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Publication numberUS907227 A
Publication typeGrant
Publication dateDec 22, 1908
Filing dateFeb 5, 1908
Priority dateFeb 5, 1908
Publication numberUS 907227 A, US 907227A, US-A-907227, US907227 A, US907227A
InventorsGeorge C Eaton
Original AssigneeGeorge C Eaton
Export CitationBiBTeX, EndNote, RefMan
External Links: USPTO, USPTO Assignment, Espacenet
Feeding apparatus.
US 907227 A
Abstract  available in
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Claims  available in
Description  (OCR text may contain errors)

G. o. EATON. l FEBDING APPARATUS.

APPLIUATION FILED FEB.5,1908.

Patented Dec. 22, 1908.

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GEORGE C. EATON, OF NORWICH, NEW YORK.

FEEDING APPARATUS.

Specification of Letters Patent.

Patented Dec. 22, 1908.

Application led February 5, 1908. Serial No. 414,328.

To all whom it 'may concern:

Beit known that I, GEORGE C. EATON, a citizen of the United States, residing at Norwich, in the county of Ohenango and State of New York, have invented certain new and useful Improvements in Feeding Apparatus, of which the following is a specifcation, reference being had therein to the accompanying drawing.

My invention relatesto an improved feeding apparatus, and I declare the following is a full, clear, concise and exact description thereof, suflicient to enable one skilled in the art to make and use the same, reference being had tothe accompanying drawings in which like reference characters refer to like parts throughout.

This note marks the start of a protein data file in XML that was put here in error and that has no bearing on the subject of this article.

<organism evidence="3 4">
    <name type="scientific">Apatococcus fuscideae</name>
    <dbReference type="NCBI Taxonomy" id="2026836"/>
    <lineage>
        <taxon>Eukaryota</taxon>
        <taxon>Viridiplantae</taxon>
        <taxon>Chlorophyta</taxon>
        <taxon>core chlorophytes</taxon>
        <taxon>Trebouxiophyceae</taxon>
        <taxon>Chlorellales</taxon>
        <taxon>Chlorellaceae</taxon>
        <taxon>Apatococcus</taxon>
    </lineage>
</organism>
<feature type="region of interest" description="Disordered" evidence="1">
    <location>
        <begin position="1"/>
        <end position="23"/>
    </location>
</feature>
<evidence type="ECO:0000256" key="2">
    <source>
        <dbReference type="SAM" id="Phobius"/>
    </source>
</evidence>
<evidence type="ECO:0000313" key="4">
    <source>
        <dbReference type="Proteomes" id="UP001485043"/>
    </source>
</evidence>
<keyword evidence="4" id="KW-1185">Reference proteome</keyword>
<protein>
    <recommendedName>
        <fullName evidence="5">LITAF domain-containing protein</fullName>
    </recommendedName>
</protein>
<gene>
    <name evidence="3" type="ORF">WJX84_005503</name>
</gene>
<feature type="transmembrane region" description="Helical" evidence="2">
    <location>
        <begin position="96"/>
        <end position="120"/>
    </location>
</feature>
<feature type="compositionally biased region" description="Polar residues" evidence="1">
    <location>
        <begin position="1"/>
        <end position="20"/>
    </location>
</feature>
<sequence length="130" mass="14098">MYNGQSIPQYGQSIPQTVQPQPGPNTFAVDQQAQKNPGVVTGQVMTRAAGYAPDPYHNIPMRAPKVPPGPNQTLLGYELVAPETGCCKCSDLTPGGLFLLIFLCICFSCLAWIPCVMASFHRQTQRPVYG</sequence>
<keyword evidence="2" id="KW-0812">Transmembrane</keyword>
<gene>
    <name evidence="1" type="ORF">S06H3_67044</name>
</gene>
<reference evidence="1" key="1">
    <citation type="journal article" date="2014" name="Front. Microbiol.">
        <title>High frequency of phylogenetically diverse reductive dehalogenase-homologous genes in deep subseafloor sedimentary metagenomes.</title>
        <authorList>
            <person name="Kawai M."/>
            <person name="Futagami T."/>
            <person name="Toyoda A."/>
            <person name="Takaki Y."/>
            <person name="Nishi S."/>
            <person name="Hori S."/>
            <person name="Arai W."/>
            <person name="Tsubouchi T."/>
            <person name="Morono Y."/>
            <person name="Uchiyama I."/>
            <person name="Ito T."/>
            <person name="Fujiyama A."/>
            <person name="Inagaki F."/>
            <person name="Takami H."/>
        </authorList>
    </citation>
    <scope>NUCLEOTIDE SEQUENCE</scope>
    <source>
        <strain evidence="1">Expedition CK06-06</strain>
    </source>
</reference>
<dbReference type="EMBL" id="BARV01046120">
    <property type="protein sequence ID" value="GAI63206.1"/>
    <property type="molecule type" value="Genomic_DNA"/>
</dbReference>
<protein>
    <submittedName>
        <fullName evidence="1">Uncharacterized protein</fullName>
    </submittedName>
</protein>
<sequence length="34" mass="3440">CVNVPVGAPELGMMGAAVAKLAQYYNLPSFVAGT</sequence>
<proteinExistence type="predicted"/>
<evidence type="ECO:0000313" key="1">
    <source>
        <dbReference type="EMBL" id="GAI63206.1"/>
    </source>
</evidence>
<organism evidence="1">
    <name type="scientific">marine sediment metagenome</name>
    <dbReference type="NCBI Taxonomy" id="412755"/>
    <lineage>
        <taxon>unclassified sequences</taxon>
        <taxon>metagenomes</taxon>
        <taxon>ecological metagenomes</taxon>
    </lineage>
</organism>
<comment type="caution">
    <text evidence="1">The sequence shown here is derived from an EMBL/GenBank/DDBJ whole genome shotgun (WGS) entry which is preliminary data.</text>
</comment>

The features of the invention may be given a wide variety of forms and arrange ments and are shown in one form in the accompanying drawings, certain modifications being therein also pointed out.

The device in which the invention is disclosed pertains particularly to the feeding of dry mash or the like to poultry and is intended to overcome various objections to other forms of such devices, such as expense of manufacture, complicated construction and consequent necessity of care, wastefulness and inherent inadaptability to the purposes.

It is recognized by many that the best results are secured when such a device is suspended in the air, at the proper height for the fowls or other animals, among other reasons because this places it above the reach of vermin and rats. At the same time the device must be so supported as to be maintained substantially level and furthermore must be at the proper height for the particular breed of fowls to be fed.

In the device here shown, I provide means whereby the first of these conditions is met by the use of the means supporting the apparatus, by which it hangs level, and the second I have met by the adaptation of means for readily adjusting the height to conditions and for raising it entirely above reach of the fowls'. By having the feed `at such a height that the fowl can reach over the edge of the device it obviates the scattering of feed by side-swiping, which causes considerable loss when the feed is too low or on the ground. At the same time an additional construction may be employed which -will prevent any possibility of loss in such manner. l

The chief features of the invention are, then, providing a hanging and normally level feed reservoir, capable of ready adjustment and fixing at different heights, with an unobstructed feed-opening with interior overhang and a free discharge outlet with interior means for facilitating the discharge, the device being simple and cheap in construction, economical, and convenient.